Jared Kushner: the man oiling the wheels of US foreign policy

Donald Trump’s son-in-law has been the key figure in relationships with China and Israel

When Chinese premier Xi Jinping visits his US counterpart Donald Trump at the president's Mar-a-Lago resort in Florida this week, he will have one member of the Trump family to thank.

Jared Kushner, the husband of Trump's daughter Ivanka and a senior adviser to the president, played an important role in setting up the meeting between the two men, the latest indication of his increasing prominence in the White House.

The 36-year-old businessman is emerging as a senior figure in the Trump administration, particularly in the realm of foreign policy, raising questions about his suitability and experience for a role usually associated with the secretary of state.

On Sunday, in a surprise announcement, the White House confirmed that Kushner had travelled to Iraq, the first senior official from the Trump administration to do so. Kushner, who travelled with General Joseph Dunford, the joint chiefs of staff, and the president's homeland security adviser Thomas Bossert, met with prime minister Haider al-Abadi to discuss the fight against Islamic State. Rex Tillerson, the secretary of state, has yet to visit the region.


Trump's son-in-law was also instrumental in setting up this week's two-day visit by the Chinese leader to Florida, arguably the biggest foreign policy challenge to date given Trump's comments about China during his campaign trail and his early questioning of the "One China" policy following a phone call with Taipei.

Kushner helped set up a call between Trump and the Chinese leader last month to smooth relations ahead of the trip. He and his wife Ivanka attended a party at the Chinese embassy in February to celebrate the Lunar New Year. He is also said to have been centrally involved in the current US thinking on North Korea, with Trump expected to call for more action from China in containing the nation's nuclear threat.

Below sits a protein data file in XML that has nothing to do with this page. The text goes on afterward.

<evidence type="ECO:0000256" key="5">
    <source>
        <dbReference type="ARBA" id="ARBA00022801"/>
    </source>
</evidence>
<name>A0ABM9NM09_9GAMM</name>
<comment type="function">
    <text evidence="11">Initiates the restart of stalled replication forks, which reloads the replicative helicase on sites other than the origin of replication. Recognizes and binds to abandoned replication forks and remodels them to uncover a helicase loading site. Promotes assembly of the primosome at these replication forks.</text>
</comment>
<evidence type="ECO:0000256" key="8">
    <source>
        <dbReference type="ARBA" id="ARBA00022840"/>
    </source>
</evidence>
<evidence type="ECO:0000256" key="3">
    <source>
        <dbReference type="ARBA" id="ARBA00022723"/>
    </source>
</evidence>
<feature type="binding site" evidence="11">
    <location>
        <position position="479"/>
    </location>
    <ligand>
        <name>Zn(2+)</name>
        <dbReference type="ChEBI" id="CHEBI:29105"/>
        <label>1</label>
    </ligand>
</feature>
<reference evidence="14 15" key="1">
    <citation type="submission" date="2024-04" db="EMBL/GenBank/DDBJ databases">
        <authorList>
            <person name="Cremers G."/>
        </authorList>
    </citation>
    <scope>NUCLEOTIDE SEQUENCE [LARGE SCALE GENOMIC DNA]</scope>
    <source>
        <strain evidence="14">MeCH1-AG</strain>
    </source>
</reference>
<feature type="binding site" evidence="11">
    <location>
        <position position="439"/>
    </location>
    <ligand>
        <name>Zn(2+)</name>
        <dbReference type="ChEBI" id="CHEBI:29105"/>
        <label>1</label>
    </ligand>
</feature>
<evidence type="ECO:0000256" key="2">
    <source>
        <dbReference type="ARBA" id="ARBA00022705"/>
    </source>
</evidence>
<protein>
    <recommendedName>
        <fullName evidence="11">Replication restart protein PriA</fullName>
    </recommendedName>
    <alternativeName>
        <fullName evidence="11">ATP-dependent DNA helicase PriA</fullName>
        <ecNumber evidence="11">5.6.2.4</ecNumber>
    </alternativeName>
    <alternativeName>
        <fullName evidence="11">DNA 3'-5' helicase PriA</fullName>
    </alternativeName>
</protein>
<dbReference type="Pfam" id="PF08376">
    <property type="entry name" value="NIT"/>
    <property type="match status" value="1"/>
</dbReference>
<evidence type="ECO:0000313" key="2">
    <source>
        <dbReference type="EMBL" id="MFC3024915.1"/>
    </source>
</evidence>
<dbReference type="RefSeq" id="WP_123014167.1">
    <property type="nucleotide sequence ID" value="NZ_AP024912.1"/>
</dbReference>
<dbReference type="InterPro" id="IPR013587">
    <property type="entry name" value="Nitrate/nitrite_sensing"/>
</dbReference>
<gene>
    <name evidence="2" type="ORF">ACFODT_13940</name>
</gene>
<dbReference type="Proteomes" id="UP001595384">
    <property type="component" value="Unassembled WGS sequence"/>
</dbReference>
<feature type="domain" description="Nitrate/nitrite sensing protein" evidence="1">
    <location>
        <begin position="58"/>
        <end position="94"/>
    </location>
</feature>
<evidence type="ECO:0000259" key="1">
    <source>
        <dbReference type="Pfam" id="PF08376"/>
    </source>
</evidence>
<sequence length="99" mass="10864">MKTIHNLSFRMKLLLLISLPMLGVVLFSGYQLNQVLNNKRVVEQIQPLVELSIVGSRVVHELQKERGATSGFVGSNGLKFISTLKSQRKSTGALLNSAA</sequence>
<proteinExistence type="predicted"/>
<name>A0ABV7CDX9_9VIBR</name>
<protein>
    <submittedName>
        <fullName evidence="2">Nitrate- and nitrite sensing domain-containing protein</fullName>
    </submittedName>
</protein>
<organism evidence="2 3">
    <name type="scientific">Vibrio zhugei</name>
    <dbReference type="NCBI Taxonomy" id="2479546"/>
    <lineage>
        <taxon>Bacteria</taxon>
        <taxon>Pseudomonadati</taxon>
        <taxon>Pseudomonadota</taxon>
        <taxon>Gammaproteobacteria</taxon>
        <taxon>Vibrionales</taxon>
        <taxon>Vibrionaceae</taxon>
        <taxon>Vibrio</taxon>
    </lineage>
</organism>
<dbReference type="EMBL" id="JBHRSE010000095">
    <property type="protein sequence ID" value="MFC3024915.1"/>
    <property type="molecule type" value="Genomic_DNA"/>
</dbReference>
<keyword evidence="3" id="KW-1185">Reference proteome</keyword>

Similarly, Kushner, who is Jewish, has taken a leading role in relations with Israel, facilitating a meeting between prime minister Binyamin Netanyahu and then candidate Trump at Trump Tower in September .


Like many members of the Trump administration, Kushner has no experience in government. Instead he has amassed formidable wealth through his work in the family business, which, like that of his in-laws, is in real estate. The family also owns the New York Observer.

Documents published by the White House late on Friday detailing the assets of some of its top officials showed that Kushner and his wife Ivanka have a combined estimated wealth of up to $700 million (€657 million). Although Kushner stepped down as chief executive of Kushner companies, conflict-of-interest questions continue to hang over both him and his wife, particularly over her stake in the Trump International Hotel, located a few blocks from the White House.

For many in the political establishment, Kushner's elevation coincides with the increasing marginalisation of the state department

It was also revealed that Kushner met the head of a state-owned Russian bank last year. He has volunteered to testify at the Senate committee investigation into Russian interference in last year's election.

Behind the scenes, the couple are believed to be a calming presence on the president. They moved with their young family to Washington DC in January, renting a house in the upmarket district of Kalorama, around the corner from the Obamas. Insiders joke that the president sends his most outrageous tweets on Saturday mornings, when the couple are observing Shabbat, and are not around to tame his behaviour.


Their influence on Trump policy has been evident in recent weeks. It is understood that Ivanka persuaded her father to row back from any commitment to pull out of the Paris climate agreement in the executive orders on environmental policy signed earlier this month. Kushner may also be behind a softening of the rhetoric towards China.

For many in the political establishment, however, Kushner’s elevation coincides with the increasing marginalisation of the state department, which still has hundreds of vacancies and, in Tillerson, is being led by a low-profile secretary of state. Trump’s pledge to slash the department’s budget has sparked concerns about the future direction of US foreign policy as well as causing low morale among staff.

But the White House seems unfazed by questions over Kushner's new-found authority. Pressed on why Kushner was sent to Iraq, Sean Spicer said it was a "win" for the government to have someone with a direct line to the president visiting the country. For the moment, at least, his elevated position seems secure.